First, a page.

Right. So, here's the thing. Non-pony types are suffering the doldrums because they don't have jobs and they think (accurately) that the president and congress do not give a crap about what they think. It's not because they suddenly realized we don't live in a post-racial society, or whatever.

Americans of all ideological backgrounds and partisan bents seem to be in dour moods.

Dude, get out off your pony for a second. I have something to tell you. No, come closer...

BARACK OBAMA IS NOT A GOOD PRESIDENT!!!

Okay, now get back in your 1998 Saturn... Sorry, "flying pony", and go get yourself some lunch from the cheapest place you have convinced yourself is ethical.

A majority of people believe the country is headed in the wrong direction.

Fancy that.

Politicians from both sides of the aisle (and even those in the middle), are quaking in their boots

This is an article of faith on Team Double Rainbow Pony, the notion that there is simply a general "anti-incumbent" sentiment. It's not an anti-incumbent sentiment. Mike Pence is an incumbent. He isn't going anywhere.

It’s simply a hard time to be an optimist.

So don't be one. Why waste the effort?

For the average citizen, it is tempting for us to bury our heads in the sand.

Okay, this guy is a lawyer in New York City who pens articles for a left-wing spiritual blog. What's with the solidarity game here? Johnathan is, in no way, an "average citizen". I don't know what our mean occupation/geography is, as a nation, but it ain't New York lawyer.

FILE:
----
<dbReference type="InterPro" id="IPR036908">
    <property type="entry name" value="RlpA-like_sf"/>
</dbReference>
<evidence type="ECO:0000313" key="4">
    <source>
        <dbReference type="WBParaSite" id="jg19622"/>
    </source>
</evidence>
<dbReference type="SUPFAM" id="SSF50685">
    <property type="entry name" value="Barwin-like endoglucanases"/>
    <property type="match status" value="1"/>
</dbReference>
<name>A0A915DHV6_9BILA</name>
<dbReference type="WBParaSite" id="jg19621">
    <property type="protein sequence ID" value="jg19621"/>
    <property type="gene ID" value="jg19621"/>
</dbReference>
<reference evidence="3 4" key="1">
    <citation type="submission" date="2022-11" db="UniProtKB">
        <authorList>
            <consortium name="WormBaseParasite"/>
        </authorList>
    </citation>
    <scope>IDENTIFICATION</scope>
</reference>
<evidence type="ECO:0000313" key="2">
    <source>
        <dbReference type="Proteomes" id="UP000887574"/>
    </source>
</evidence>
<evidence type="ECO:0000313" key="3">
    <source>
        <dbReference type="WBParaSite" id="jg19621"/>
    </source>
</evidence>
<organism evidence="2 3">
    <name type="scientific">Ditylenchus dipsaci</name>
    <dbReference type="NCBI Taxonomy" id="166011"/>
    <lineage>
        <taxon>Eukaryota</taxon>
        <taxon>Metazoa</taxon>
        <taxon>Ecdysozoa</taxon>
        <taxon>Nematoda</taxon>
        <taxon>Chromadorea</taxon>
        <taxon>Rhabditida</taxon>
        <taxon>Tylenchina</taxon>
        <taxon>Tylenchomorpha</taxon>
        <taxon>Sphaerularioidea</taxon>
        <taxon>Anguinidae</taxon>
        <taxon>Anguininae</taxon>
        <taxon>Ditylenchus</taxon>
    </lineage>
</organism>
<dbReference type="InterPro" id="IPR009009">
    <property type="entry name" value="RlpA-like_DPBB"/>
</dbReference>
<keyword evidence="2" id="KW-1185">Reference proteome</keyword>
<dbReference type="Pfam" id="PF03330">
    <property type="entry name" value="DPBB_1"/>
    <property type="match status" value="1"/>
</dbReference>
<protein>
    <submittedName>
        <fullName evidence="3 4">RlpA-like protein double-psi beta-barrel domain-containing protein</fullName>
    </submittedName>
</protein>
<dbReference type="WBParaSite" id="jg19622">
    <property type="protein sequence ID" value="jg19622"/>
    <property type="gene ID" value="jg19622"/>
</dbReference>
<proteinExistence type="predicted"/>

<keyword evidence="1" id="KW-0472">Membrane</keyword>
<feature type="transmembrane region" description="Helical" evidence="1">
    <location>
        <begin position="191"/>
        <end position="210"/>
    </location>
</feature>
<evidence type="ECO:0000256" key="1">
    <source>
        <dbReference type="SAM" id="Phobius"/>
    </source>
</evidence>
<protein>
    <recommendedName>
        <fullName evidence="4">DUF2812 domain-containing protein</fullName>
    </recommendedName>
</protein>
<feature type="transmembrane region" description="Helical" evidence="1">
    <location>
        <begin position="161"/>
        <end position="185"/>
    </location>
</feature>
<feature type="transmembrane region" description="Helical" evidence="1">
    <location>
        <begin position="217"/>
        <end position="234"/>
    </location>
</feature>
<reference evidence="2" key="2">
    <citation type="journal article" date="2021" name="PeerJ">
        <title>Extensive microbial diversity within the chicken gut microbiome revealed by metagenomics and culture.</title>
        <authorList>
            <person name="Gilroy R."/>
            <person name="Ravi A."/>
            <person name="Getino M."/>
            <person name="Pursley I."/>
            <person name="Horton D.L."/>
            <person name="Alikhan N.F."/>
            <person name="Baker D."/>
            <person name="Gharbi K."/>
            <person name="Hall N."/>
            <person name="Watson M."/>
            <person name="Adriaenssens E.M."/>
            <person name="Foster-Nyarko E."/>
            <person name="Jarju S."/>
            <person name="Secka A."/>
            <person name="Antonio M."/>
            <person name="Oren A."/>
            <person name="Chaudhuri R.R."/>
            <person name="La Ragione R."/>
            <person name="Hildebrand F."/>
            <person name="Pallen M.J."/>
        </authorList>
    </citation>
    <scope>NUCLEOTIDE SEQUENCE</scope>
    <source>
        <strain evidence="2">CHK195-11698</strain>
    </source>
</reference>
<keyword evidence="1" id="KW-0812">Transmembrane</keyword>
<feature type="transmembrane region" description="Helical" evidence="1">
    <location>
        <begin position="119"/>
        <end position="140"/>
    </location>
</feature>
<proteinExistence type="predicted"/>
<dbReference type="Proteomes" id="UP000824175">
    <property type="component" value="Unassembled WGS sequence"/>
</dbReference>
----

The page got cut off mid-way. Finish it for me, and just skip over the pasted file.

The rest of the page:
To lament the sad state of affairs that has developed and to promise that we have learned our lesson. We won’t get involved, we say.

Oh, I think the average citizen plans to get quite involved. We just don't harbor any delusions (nor do we particularly care) about achieving a post-racial America.

It is in times like these that we should remember Paul’s exhortation to the Galatians. He encourages them to be persistent in their efforts and endeavors, writing: ”Let us not be weary in well doing: for in due season we shall reap, if we faint not.” (Galatians 6:9).

Paul was probably referring to his favorite political party at the time, so this is entirely apropos.

Just as Paul urged them to persevere in their efforts despite the negativity around them, so too must we not take our hands from the plow despite what we see or what the pundits say.

For my friends who are not familiar with the text here, Johnathan has just compared pundits to judaizers who persecuted and murdered Christians out of fealty to the mosaic law. I'm not sure if he meant to do that. Like, maybe he picked up a book of inspiring bible quotes and rolled with it.

While we have been suffering through a summer (and perhaps a spring and winter) of depressing news and bleak outlooks, we must remember that a new season is just around the corner. And, lest we forget, autumn is harvest time.